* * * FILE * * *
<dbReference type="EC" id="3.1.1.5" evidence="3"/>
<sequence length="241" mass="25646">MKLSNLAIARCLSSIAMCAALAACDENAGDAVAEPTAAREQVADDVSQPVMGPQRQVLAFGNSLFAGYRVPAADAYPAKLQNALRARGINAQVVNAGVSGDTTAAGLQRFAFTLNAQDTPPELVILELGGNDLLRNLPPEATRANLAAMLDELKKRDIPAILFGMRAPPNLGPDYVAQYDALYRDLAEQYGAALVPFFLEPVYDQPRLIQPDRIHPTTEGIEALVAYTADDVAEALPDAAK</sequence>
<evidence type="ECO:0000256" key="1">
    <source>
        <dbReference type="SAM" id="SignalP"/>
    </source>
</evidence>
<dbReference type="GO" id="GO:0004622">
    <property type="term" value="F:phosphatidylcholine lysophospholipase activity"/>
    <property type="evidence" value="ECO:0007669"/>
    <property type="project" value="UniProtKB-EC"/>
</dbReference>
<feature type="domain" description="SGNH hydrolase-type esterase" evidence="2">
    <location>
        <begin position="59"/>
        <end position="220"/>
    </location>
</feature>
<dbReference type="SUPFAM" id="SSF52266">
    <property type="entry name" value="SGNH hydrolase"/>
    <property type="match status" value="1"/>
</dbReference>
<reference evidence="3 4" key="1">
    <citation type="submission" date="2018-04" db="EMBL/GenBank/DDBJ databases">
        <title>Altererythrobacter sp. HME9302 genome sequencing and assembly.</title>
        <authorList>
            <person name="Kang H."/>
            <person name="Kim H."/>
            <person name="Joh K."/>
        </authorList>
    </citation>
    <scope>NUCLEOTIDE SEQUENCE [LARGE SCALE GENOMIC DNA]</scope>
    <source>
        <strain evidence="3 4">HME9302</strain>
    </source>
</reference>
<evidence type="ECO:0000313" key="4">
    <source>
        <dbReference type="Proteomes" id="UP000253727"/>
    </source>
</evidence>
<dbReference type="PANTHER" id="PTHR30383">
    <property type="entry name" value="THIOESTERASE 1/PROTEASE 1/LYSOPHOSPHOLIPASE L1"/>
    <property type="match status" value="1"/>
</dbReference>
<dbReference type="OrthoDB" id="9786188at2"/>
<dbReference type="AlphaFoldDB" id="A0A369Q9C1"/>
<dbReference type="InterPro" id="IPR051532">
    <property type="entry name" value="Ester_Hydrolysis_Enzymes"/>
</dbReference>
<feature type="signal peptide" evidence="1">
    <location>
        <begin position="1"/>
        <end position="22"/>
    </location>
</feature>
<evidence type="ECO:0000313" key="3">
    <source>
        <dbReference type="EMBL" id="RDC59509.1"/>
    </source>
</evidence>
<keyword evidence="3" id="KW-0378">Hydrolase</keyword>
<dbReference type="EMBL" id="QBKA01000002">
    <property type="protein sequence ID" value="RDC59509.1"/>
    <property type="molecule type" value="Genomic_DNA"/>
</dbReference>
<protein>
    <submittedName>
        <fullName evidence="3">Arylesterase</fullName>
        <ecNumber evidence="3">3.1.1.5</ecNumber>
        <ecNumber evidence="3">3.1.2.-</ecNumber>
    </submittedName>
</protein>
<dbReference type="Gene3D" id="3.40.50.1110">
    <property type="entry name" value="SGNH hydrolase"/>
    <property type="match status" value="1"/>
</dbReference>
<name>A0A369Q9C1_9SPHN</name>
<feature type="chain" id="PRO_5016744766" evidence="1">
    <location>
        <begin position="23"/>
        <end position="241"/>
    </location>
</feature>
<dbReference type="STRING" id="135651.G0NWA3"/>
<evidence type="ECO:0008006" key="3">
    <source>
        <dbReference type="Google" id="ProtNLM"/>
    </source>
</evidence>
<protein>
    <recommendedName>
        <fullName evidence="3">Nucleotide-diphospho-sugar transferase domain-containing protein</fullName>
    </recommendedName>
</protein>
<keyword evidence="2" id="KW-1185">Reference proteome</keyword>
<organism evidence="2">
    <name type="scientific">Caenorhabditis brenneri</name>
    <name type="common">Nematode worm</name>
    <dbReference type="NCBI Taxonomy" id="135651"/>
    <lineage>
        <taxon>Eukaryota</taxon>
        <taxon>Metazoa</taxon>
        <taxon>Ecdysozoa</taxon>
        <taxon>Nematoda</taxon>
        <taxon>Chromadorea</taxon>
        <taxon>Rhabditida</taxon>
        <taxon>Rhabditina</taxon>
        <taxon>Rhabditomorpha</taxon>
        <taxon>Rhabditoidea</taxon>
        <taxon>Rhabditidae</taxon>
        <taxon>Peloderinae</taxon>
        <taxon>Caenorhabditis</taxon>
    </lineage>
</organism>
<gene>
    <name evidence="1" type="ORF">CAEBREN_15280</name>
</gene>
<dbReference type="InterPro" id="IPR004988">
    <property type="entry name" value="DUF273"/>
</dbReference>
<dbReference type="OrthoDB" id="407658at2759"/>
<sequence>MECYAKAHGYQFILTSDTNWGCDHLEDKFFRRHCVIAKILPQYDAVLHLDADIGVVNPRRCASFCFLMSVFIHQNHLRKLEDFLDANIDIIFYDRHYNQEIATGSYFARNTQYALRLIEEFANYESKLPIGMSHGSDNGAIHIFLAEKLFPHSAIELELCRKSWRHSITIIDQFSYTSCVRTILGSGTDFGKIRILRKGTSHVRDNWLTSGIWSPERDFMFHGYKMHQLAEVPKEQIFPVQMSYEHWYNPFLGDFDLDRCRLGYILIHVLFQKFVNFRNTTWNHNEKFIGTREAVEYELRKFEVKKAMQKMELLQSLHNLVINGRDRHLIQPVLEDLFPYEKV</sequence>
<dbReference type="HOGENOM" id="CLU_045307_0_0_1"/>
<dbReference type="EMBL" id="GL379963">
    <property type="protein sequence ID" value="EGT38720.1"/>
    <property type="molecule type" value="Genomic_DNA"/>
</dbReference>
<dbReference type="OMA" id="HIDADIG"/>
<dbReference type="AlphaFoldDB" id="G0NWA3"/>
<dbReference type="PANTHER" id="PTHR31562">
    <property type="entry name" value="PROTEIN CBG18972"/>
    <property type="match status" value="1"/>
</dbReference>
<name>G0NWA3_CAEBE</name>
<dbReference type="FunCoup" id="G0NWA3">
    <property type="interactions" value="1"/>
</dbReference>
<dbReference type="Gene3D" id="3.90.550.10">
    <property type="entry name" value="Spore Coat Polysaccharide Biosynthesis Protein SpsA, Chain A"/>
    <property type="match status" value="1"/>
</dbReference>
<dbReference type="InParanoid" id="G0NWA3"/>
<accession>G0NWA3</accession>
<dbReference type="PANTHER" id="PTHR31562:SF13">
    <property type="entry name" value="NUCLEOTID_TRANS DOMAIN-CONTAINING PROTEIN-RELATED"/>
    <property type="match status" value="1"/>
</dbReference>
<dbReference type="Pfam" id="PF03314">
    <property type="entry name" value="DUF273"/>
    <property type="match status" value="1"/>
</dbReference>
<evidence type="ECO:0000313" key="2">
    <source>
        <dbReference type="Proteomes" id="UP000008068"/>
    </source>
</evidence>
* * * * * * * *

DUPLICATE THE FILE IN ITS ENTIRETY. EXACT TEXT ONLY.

<dbReference type="EC" id="3.1.1.5" evidence="3"/>
<sequence length="241" mass="25646">MKLSNLAIARCLSSIAMCAALAACDENAGDAVAEPTAAREQVADDVSQPVMGPQRQVLAFGNSLFAGYRVPAADAYPAKLQNALRARGINAQVVNAGVSGDTTAAGLQRFAFTLNAQDTPPELVILELGGNDLLRNLPPEATRANLAAMLDELKKRDIPAILFGMRAPPNLGPDYVAQYDALYRDLAEQYGAALVPFFLEPVYDQPRLIQPDRIHPTTEGIEALVAYTADDVAEALPDAAK</sequence>
<evidence type="ECO:0000256" key="1">
    <source>
        <dbReference type="SAM" id="SignalP"/>
    </source>
</evidence>
<dbReference type="GO" id="GO:0004622">
    <property type="term" value="F:phosphatidylcholine lysophospholipase activity"/>
    <property type="evidence" value="ECO:0007669"/>
    <property type="project" value="UniProtKB-EC"/>
</dbReference>
<feature type="domain" description="SGNH hydrolase-type esterase" evidence="2">
    <location>
        <begin position="59"/>
        <end position="220"/>
    </location>
</feature>
<dbReference type="SUPFAM" id="SSF52266">
    <property type="entry name" value="SGNH hydrolase"/>
    <property type="match status" value="1"/>
</dbReference>
<reference evidence="3 4" key="1">
    <citation type="submission" date="2018-04" db="EMBL/GenBank/DDBJ databases">
        <title>Altererythrobacter sp. HME9302 genome sequencing and assembly.</title>
        <authorList>
            <person name="Kang H."/>
            <person name="Kim H."/>
            <person name="Joh K."/>
        </authorList>
    </citation>
    <scope>NUCLEOTIDE SEQUENCE [LARGE SCALE GENOMIC DNA]</scope>
    <source>
        <strain evidence="3 4">HME9302</strain>
    </source>
</reference>
<evidence type="ECO:0000313" key="4">
    <source>
        <dbReference type="Proteomes" id="UP000253727"/>
    </source>
</evidence>
<dbReference type="PANTHER" id="PTHR30383">
    <property type="entry name" value="THIOESTERASE 1/PROTEASE 1/LYSOPHOSPHOLIPASE L1"/>
    <property type="match status" value="1"/>
</dbReference>
<dbReference type="OrthoDB" id="9786188at2"/>
<dbReference type="AlphaFoldDB" id="A0A369Q9C1"/>
<dbReference type="InterPro" id="IPR051532">
    <property type="entry name" value="Ester_Hydrolysis_Enzymes"/>
</dbReference>
<feature type="signal peptide" evidence="1">
    <location>
        <begin position="1"/>
        <end position="22"/>
    </location>
</feature>
<evidence type="ECO:0000313" key="3">
    <source>
        <dbReference type="EMBL" id="RDC59509.1"/>
    </source>
</evidence>
<keyword evidence="3" id="KW-0378">Hydrolase</keyword>
<dbReference type="EMBL" id="QBKA01000002">
    <property type="protein sequence ID" value="RDC59509.1"/>
    <property type="molecule type" value="Genomic_DNA"/>
</dbReference>
<protein>
    <submittedName>
        <fullName evidence="3">Arylesterase</fullName>
        <ecNumber evidence="3">3.1.1.5</ecNumber>
        <ecNumber evidence="3">3.1.2.-</ecNumber>
    </submittedName>
</protein>
<dbReference type="Gene3D" id="3.40.50.1110">
    <property type="entry name" value="SGNH hydrolase"/>
    <property type="match status" value="1"/>
</dbReference>
<name>A0A369Q9C1_9SPHN</name>
<feature type="chain" id="PRO_5016744766" evidence="1">
    <location>
        <begin position="23"/>
        <end position="241"/>
    </location>
</feature>
<dbReference type="STRING" id="135651.G0NWA3"/>
<evidence type="ECO:0008006" key="3">
    <source>
        <dbReference type="Google" id="ProtNLM"/>
    </source>
</evidence>
<protein>
    <recommendedName>
        <fullName evidence="3">Nucleotide-diphospho-sugar transferase domain-containing protein</fullName>
    </recommendedName>
</protein>
<keyword evidence="2" id="KW-1185">Reference proteome</keyword>
<organism evidence="2">
    <name type="scientific">Caenorhabditis brenneri</name>
    <name type="common">Nematode worm</name>
    <dbReference type="NCBI Taxonomy" id="135651"/>
    <lineage>
        <taxon>Eukaryota</taxon>
        <taxon>Metazoa</taxon>
        <taxon>Ecdysozoa</taxon>
        <taxon>Nematoda</taxon>
        <taxon>Chromadorea</taxon>
        <taxon>Rhabditida</taxon>
        <taxon>Rhabditina</taxon>
        <taxon>Rhabditomorpha</taxon>
        <taxon>Rhabditoidea</taxon>
        <taxon>Rhabditidae</taxon>
        <taxon>Peloderinae</taxon>
        <taxon>Caenorhabditis</taxon>
    </lineage>
</organism>
<gene>
    <name evidence="1" type="ORF">CAEBREN_15280</name>
</gene>
<dbReference type="InterPro" id="IPR004988">
    <property type="entry name" value="DUF273"/>
</dbReference>
<dbReference type="OrthoDB" id="407658at2759"/>
<sequence>MECYAKAHGYQFILTSDTNWGCDHLEDKFFRRHCVIAKILPQYDAVLHLDADIGVVNPRRCASFCFLMSVFIHQNHLRKLEDFLDANIDIIFYDRHYNQEIATGSYFARNTQYALRLIEEFANYESKLPIGMSHGSDNGAIHIFLAEKLFPHSAIELELCRKSWRHSITIIDQFSYTSCVRTILGSGTDFGKIRILRKGTSHVRDNWLTSGIWSPERDFMFHGYKMHQLAEVPKEQIFPVQMSYEHWYNPFLGDFDLDRCRLGYILIHVLFQKFVNFRNTTWNHNEKFIGTREAVEYELRKFEVKKAMQKMELLQSLHNLVINGRDRHLIQPVLEDLFPYEKV</sequence>
<dbReference type="HOGENOM" id="CLU_045307_0_0_1"/>
<dbReference type="EMBL" id="GL379963">
    <property type="protein sequence ID" value="EGT38720.1"/>
    <property type="molecule type" value="Genomic_DNA"/>
</dbReference>
<dbReference type="OMA" id="HIDADIG"/>
<dbReference type="AlphaFoldDB" id="G0NWA3"/>
<dbReference type="PANTHER" id="PTHR31562">
    <property type="entry name" value="PROTEIN CBG18972"/>
    <property type="match status" value="1"/>
</dbReference>
<name>G0NWA3_CAEBE</name>
<dbReference type="FunCoup" id="G0NWA3">
    <property type="interactions" value="1"/>
</dbReference>
<dbReference type="Gene3D" id="3.90.550.10">
    <property type="entry name" value="Spore Coat Polysaccharide Biosynthesis Protein SpsA, Chain A"/>
    <property type="match status" value="1"/>
</dbReference>
<dbReference type="InParanoid" id="G0NWA3"/>
<accession>G0NWA3</accession>
<dbReference type="PANTHER" id="PTHR31562:SF13">
    <property type="entry name" value="NUCLEOTID_TRANS DOMAIN-CONTAINING PROTEIN-RELATED"/>
    <property type="match status" value="1"/>
</dbReference>
<dbReference type="Pfam" id="PF03314">
    <property type="entry name" value="DUF273"/>
    <property type="match status" value="1"/>
</dbReference>
<evidence type="ECO:0000313" key="2">
    <source>
        <dbReference type="Proteomes" id="UP000008068"/>
    </source>
</evidence>